TEHRAN (defapress) – Head of the Atomic Energy Organization of Iran (AEOI) Ali Akbar said Tehran would remain committed to its obligations under the JCPOA even if the US decides to leave the international nuclear deal.
News ID: 65875
Publish Date: 09September 2017 - 13:16
"If the United States pulls out of the agreement, but the
rest of the countries stay committed -- namely Britain, France, Germany, China,
Russia -- then Iran would most probably stick with the commitments to the
agreement without the US,” Salehi said in an interview with the leading German
weekly news magazine, Der Spiegel, on Friday.
Iran and the Group 5+1 (Russia, China, the US, Britain,
France and Germany) reached the 159-page nuclear agreement, also known as the
Joint Comprehensive Plan of Action, in July 2015 and implemented it in January
US President Donald Trump has called the agreement "the
worst deal ever” and repeatedly threatened to scrap it.
Since the historic deal was signed in Vienna, the IAEA has
repeatedly confirmed the Islamic Republic’s compliance with its commitments
under the JCPOA, but some other parties, especially the US, have failed to live
up to their undertakings.
Following is the full text of the interview.
DER SPIEGEL: President Hassan Rouhani recently threatened
that Iran's nuclear program could be resuscitated within hours if the United
States were to impose new sanctions. How serious is this warning?
Salehi: We are continuously assessing if this agreement
benefits us, or if the price is too high to stay in the deal. If the United
States pulls out of the agreement, but the rest of the countries stay committed
-- namely Britain, France, Germany, China, Russia -- then Iran would most
probably stick with the commitments to the agreement without the US. But if the
US leaves the treaty and Europe follows, then this deal will certainly collapse
and Iran will go back to what it was before and, technically speaking, to a
much higher level. As a person who has taken part in these negotiations, I
wouldn't like to see that happen.
DER SPIEGEL: So far, President Rohani has not been able to
deliver many economic successes, largely because the U.S. is pushing Western
banks not to work with Iran. How do you intend to surmount this challenge?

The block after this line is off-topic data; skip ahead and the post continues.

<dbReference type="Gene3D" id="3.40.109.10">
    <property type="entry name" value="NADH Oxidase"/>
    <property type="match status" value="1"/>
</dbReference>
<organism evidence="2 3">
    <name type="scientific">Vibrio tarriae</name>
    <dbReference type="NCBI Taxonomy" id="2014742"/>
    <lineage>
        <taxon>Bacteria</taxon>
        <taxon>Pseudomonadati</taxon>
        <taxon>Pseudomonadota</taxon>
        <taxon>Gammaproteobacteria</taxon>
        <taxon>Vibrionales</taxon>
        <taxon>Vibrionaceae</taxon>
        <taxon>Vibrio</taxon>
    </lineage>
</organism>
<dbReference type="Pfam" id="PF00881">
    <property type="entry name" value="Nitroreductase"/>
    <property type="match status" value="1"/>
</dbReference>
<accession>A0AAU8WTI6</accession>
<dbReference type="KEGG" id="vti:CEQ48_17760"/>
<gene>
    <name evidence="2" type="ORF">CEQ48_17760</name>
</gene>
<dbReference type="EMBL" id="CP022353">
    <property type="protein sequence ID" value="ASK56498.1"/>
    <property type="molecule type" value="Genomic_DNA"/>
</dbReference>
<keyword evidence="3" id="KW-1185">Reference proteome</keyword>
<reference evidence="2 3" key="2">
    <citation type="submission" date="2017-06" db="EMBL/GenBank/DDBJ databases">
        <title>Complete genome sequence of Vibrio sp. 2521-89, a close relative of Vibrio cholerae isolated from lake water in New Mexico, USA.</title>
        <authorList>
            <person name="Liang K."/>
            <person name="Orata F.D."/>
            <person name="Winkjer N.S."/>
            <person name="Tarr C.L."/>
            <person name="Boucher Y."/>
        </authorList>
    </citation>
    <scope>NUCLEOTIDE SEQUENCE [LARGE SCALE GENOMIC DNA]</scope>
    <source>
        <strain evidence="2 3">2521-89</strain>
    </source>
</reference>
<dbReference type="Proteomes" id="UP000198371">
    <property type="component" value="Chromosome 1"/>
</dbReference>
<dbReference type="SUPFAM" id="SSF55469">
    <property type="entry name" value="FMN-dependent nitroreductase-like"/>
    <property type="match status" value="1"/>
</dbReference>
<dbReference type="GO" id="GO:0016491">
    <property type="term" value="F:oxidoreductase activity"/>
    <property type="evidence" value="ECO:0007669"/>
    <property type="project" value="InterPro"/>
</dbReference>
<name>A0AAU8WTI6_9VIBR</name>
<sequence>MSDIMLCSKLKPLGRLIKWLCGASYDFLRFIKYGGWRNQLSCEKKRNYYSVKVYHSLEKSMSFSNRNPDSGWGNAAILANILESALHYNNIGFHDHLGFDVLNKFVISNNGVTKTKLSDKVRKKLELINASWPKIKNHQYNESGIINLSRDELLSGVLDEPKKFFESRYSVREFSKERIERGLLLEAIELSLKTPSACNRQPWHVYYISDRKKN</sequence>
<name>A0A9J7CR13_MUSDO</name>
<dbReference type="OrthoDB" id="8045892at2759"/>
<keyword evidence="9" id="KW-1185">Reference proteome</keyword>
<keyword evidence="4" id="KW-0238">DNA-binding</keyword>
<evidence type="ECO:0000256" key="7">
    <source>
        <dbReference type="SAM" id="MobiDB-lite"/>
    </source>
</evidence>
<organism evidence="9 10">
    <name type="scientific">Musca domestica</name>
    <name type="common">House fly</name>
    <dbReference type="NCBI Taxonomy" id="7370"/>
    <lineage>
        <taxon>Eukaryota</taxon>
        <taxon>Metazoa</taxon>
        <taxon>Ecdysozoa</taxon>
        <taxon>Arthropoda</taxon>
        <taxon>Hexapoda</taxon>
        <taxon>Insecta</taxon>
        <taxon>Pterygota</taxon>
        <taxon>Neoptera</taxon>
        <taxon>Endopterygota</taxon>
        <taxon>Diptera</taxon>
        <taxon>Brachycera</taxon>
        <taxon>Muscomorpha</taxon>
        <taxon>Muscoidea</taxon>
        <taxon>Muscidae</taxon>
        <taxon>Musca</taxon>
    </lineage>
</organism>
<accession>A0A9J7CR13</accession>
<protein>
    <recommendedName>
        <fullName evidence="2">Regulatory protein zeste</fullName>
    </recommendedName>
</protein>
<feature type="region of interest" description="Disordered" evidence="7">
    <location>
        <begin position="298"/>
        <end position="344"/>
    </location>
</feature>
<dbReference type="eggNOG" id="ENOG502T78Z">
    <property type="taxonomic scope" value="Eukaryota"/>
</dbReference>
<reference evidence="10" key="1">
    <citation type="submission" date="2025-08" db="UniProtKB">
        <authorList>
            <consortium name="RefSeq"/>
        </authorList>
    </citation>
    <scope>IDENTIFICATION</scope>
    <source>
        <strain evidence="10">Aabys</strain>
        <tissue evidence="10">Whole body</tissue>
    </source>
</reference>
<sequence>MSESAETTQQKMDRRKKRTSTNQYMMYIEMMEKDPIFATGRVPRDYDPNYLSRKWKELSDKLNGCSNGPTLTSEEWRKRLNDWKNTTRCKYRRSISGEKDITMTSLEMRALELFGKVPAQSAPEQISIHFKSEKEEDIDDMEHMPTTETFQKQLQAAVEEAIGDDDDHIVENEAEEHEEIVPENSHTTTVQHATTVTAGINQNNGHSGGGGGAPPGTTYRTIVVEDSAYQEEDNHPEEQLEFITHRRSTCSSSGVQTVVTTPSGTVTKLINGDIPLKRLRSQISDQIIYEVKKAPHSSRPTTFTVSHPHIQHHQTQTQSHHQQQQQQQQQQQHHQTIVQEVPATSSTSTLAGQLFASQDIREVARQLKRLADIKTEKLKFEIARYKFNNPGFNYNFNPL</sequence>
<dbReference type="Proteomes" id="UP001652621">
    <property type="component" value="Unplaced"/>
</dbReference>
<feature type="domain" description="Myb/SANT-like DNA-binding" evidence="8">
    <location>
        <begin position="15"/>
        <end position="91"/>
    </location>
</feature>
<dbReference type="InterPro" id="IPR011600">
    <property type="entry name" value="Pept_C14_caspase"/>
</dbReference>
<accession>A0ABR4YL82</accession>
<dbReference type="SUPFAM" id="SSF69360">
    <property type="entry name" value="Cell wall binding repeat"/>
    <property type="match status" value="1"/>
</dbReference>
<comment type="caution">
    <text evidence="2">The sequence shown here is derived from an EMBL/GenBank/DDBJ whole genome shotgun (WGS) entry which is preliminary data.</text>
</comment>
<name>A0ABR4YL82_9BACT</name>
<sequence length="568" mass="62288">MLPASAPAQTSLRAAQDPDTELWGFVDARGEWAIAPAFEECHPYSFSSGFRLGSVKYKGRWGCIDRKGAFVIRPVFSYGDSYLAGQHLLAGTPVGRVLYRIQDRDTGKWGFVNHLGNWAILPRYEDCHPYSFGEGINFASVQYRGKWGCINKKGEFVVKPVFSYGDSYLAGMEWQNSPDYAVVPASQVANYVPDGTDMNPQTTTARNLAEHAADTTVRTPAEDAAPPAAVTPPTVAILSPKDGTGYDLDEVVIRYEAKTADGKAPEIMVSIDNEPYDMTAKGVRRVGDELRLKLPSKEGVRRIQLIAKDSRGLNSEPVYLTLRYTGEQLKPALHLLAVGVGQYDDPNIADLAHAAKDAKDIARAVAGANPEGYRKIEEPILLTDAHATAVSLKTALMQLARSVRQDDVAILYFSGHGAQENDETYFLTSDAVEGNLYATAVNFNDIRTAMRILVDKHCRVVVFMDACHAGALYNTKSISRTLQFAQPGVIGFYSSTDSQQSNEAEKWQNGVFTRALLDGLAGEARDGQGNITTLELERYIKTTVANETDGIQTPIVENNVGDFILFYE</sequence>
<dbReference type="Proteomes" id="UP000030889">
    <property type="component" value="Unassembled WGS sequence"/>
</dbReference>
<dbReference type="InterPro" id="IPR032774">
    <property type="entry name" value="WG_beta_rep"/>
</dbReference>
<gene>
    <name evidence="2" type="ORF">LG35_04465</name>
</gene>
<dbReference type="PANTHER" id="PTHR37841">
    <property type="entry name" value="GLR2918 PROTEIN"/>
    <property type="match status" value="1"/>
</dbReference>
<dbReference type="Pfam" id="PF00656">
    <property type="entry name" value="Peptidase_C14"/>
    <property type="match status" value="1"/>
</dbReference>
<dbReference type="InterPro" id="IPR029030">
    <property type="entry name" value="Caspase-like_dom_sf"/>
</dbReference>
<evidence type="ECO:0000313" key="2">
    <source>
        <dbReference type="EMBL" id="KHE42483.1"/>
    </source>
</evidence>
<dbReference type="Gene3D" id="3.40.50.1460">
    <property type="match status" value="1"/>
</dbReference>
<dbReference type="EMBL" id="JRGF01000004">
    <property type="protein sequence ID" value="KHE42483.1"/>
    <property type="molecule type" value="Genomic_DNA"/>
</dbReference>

Salehi: The US is trying to poison the business environment.
It discourages big banks and companies from working with Iran. It is
fearmongering. But in reality, they cannot accomplish much. There is a lot of
rhetoric, yes. If the US turns those words into real action, we will then have
to face a very different situation.
DER SPIEGEL: What does this mean?
Salehi: If the US is refusing to waive the sanctions
connected to the nuclear activities of Iran, it would be significant
noncompliance on their side.
DER SPIEGEL: If the US quits and others follow, Iran would
go back to developing its nuclear program, but also to a nontransparent,
black-market economy. It would once again be isolated and in a constant
struggle with the Western powers.
Salehi: That is almost true. As I said, if the nuclear
agreement is breached, economically we would face some difficulties, but
politically we would be gaining. We would tell our youth, don't trust them
anymore, we tried once and showed flexibility to reach a nuclear agreement. The
International Atomic Energy Agency has acknowledged our full compliance with
this treaty, but the Americans broke the deal. Don't forget, the isolation
which was imposed on us also brought us together as a nation and forced us to
stand on our own feet. In addition, in the field of scientific achievement we
have made it to the top of the list. I think our partners in this treaty have
more to lose than we do.
DER SPIEGEL: What do you mean?
Salehi: If the nuclear agreement collapses, there will be no
chance for a settlement of North Korea's nuclear issue. Pyongyang would say,
well, they broke the nuclear deal with Tehran, how can we trust them? It would
also undermine the integrity of the Nuclear Non-Proliferation Treaty. There
will be a tsunami of outrage coming from all countries interested in developing
peaceful nuclear technology.
DER SPIEGEL: As you know, the problem with Iran wasn't the